Musings about the spiritual life and the mission of the Church by an Episcopal parish priest.
Thursday, August 3, 2017
Zeal and Patience, Part II
As the Episcopal and United Methodist churches consider a full-communion agreement, this article continues the story of the zealous John Wesley and the patient Samuel Seabury, the founders of the two churches. It outlines a missed opportunity for a united church in 1784, and what the failure then may still be able to teach us today. The article was first published on The Living Church's Covenant blog on 12 July
As Wesley sent off his letter, and Thomas Coke with it to come to America with the purpose of ordaining his preachers, another Anglican priest was also travelling about Britain. Samuel Seabury, bishop-elect of Connecticut, was pursuing a different potential solution to American Anglicanism’s pastoral crisis, one he believed to be essential to “follow[ing] the Scriptures and the Primitive Church.” Seabury was in search of three bishops who would consecrate him, so that episcopacy might be carried back to his native land.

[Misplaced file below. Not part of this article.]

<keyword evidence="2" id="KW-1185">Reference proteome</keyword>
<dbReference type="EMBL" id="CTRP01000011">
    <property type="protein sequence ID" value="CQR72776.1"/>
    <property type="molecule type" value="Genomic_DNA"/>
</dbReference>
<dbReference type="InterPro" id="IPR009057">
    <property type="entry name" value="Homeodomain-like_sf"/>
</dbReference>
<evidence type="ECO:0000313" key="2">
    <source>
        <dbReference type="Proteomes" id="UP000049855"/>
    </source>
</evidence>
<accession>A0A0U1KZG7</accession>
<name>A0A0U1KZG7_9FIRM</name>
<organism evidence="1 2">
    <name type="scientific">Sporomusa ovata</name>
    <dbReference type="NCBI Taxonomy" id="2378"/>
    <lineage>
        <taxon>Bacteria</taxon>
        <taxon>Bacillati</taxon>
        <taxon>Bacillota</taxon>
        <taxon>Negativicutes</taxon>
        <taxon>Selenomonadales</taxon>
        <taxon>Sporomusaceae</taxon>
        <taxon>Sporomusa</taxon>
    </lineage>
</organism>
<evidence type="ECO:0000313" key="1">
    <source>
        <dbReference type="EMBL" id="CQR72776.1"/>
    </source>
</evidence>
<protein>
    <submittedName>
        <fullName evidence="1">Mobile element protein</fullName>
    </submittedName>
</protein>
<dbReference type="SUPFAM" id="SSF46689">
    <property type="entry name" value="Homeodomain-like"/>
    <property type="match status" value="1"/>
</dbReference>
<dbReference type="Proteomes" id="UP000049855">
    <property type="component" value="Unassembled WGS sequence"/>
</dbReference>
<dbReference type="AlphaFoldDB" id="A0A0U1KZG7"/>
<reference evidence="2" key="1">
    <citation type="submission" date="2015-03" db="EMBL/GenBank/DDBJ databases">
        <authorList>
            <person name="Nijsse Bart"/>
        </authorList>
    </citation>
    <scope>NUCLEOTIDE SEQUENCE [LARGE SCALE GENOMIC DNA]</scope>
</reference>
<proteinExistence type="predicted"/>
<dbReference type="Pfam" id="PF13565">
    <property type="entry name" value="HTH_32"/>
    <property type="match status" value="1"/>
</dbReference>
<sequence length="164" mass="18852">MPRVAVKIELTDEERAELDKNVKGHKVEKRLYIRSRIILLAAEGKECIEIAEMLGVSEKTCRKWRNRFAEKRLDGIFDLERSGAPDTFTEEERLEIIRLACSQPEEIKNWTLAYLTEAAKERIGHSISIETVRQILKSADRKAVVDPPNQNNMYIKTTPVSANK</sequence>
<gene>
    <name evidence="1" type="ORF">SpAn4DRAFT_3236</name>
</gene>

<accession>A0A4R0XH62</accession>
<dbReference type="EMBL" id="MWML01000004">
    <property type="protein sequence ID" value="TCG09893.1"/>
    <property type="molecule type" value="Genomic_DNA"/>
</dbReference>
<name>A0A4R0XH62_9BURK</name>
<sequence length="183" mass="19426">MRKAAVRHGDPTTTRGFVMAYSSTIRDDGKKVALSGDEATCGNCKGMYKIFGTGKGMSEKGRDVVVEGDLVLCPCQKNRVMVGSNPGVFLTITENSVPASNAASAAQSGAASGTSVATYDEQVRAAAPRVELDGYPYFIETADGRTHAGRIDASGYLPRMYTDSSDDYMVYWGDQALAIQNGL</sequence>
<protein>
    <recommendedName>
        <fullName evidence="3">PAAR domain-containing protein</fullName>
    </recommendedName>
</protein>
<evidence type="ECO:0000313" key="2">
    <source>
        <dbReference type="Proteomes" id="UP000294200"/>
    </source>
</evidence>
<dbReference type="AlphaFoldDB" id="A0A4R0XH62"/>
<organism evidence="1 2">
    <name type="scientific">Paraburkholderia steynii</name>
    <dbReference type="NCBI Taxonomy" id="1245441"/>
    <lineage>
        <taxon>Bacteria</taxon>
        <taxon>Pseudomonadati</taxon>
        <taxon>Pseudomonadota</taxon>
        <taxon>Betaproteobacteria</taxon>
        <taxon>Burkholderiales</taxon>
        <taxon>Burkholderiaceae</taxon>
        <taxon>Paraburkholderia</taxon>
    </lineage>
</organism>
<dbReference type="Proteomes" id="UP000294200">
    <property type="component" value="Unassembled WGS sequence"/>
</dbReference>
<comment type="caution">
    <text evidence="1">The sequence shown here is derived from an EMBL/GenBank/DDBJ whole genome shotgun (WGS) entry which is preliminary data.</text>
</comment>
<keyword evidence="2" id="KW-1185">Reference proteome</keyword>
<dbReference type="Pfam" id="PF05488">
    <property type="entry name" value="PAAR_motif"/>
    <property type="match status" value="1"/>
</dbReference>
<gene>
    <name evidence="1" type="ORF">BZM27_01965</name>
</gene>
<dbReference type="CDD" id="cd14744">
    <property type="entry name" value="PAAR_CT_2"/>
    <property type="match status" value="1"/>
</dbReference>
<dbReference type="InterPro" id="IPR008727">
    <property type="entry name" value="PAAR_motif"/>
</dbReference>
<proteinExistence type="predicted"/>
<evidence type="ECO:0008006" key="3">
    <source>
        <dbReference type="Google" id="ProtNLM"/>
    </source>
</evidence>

Seabury’s zeal in pursuit of his cause cannot be doubted, but he was above all a patientman. For nearly a year and a half, he met with a number of English bishops to plead his case, some of them multiple times. Like Wesley, he was rather woodenly rebuffed by Robert Lowth, the Bishop of London, who could not imagine the prospect of consecrating a bishop who lacked a warrant from the Connecticut state legislature. Some of Seabury’s countrymen were using their personal contacts to work against his case, including the bishop-elect of Maryland, William Smith, who distrusted Seabury because he had been a loyalist. Deeply frustrated by delays and inconclusive answers, Seabury wrote to a fellow Connecticut clergyman, “I shall be at my wits’ end. … This is certainly the worst country in the world to do business in” (Letter to Abraham Jarvis).